BuzzFeed Launched Tasty as an Experiment. It’s Turned Out to Be a Stand-Alone Star

A recipe for success with mobile-first videos

Video: John Tejada; Editor: Nick Gardner

Tasty struck while the Facebook pan was hot.

It started as a way of testing BuzzFeed’s distributed content strategy when those Ice Bucket Challenge videos were going viral three years ago. Since then, it’s become a model for how digital publishers can create mobile-first videos, monetize that content and diversify revenue.

“They kept evolving as food became such a passion point for this younger millennial/Gen Z base,” noted John Wagner, group director and head of published media at PHD. “They’ve just done the right things by the right people constantly.” The videos are quick, colorful, easy to consume and share, Wagner explained. All of that appeals to a new generation of viewers who crave snackable content.

“We’re always thinking about not just generating traffic but reaching [our audience] in a real way,” said BuzzFeed CEO Jonah Peretti.

Take Tasty’s three most popular videos: how to regrow fruit from your kitchen, four ways to do sliders and churro ice cream bowls.

Not only has Tasty popularized the so-called “hands-in-pans” video, but it also quickly secured advertisers and partners.

“They started to differentiate themselves by expanding into more licensing and retail efforts. Creating their own line of Tasty products and partnering with key retailers makes them an even more attractive partner to clients and agencies alike,” said Whitney Smith, director, digital investment, Mindshare North America.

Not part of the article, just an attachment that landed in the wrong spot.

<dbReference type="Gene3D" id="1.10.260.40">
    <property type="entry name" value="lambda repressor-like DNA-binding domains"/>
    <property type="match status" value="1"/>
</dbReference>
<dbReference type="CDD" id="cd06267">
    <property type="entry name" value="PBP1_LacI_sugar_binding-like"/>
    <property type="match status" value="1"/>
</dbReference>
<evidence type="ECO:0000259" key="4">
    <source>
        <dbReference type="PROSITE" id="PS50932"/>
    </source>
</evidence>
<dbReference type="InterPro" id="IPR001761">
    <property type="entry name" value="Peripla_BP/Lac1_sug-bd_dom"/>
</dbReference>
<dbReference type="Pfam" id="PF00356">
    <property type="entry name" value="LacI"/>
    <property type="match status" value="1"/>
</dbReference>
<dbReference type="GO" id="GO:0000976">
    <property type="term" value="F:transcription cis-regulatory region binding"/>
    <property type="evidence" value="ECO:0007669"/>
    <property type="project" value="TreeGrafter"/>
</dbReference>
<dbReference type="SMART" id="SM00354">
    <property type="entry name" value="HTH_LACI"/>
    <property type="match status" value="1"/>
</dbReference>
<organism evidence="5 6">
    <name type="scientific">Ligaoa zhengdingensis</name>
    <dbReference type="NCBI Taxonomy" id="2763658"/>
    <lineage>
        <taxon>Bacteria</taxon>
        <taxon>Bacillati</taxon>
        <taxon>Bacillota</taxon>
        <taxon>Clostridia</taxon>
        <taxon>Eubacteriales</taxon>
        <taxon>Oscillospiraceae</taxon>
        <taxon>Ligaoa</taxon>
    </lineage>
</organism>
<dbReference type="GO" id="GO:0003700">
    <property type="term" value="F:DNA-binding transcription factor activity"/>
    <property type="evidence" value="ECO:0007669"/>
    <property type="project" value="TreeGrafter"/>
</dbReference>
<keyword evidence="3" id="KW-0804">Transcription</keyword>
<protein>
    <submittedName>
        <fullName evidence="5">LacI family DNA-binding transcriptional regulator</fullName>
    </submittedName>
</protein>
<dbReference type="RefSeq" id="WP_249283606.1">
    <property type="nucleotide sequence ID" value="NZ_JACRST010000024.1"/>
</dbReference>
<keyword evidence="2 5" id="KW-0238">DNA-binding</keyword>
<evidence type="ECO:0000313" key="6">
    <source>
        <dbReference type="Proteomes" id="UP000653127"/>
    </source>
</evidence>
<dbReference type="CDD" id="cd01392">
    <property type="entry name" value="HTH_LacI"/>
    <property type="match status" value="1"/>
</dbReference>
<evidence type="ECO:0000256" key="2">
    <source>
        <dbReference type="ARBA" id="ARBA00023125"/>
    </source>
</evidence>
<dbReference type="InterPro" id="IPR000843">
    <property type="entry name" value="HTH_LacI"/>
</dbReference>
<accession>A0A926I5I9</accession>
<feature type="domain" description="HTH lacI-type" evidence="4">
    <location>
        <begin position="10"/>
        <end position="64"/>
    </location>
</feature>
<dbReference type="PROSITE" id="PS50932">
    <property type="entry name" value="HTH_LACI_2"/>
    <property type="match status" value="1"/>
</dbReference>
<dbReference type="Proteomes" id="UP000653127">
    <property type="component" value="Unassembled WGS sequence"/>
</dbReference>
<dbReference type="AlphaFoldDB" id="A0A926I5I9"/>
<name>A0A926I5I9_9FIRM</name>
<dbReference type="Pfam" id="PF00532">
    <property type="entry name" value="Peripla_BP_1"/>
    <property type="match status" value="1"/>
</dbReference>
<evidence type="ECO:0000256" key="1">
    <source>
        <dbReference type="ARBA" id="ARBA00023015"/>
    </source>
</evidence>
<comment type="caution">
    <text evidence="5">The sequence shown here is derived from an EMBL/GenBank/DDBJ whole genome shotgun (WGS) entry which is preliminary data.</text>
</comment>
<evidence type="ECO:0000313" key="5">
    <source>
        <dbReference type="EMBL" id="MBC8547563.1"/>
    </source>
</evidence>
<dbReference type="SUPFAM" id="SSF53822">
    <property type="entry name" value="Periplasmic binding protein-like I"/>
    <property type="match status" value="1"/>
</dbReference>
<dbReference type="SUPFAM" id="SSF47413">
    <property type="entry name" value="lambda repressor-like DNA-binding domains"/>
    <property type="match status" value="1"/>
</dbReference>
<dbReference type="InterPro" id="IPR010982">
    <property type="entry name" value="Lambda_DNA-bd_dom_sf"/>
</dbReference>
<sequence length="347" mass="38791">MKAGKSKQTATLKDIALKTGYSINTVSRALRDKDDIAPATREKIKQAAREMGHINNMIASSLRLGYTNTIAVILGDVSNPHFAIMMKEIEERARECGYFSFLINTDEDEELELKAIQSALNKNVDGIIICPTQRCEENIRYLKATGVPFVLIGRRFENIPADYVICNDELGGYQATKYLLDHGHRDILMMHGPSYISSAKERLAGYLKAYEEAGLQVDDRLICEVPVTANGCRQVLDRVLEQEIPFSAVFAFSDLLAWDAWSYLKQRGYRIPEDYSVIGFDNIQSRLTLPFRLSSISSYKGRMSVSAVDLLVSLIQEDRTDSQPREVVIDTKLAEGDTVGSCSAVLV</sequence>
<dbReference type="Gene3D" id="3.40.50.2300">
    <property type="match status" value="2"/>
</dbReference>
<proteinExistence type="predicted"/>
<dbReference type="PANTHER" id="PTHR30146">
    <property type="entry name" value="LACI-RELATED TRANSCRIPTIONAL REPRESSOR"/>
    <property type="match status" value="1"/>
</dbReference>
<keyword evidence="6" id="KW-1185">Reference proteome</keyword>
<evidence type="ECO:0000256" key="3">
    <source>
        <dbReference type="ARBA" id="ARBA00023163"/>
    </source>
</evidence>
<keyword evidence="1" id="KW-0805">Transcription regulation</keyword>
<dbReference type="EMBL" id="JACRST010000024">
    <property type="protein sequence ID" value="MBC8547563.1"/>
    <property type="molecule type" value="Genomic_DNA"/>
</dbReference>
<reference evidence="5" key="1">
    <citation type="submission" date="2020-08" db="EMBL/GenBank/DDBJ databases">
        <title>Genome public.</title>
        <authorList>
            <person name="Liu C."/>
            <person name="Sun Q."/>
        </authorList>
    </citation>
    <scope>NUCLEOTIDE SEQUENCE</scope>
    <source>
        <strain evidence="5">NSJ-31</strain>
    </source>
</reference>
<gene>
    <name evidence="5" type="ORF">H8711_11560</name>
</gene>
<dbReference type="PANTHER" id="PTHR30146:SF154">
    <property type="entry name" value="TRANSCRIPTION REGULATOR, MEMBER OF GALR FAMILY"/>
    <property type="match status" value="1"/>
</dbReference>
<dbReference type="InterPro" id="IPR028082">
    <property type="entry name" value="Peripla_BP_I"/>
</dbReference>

Tasty agreed to work with Walmart to put nearly 100 products on the store’s shelves, including strainer sets, measuring cups and spatulas.

Tasty's cookwear brand comes in bright, eye-catching colors.

Now, Tasty is launching a talent show series featuring eight faces to go beyond the “hands-in-pans” videos. Split between the East and West Coasts, the series will feature restaurateur Marcus Samuelsson and four Tasty employees. Content may include everything from original series and branded content to long-form, premium videos that Tasty could pitch to linear TV.

“If we didn’t have fine, talented people you could identify the brand with, there’s no way we could build a proper shows business,” said Ashley McCollum, general manager of Tasty.

Under the new talent program, a series called “Friend In Town” will feature Tasty food specialist Alexis Deboschnek, who will spotlight restaurants to take your visiting friends. The show is already sponsored by American Express.

“[Tasty] is a really shining-star example of when you have a really strong brand that’s trusted and a loyal audience you can really engage in a lot of revenue streams,” said BuzzFeed chief content officer Melinda Lee.

Because of Tasty’s success, other publishers quickly began to replicate BuzzFeed’s strategy—food brands from Tastemade to So Yummy started imitating Tasty’s top-down format, and The New York Times recently announced its own customizable cookbook that some say mirrors Tasty’s.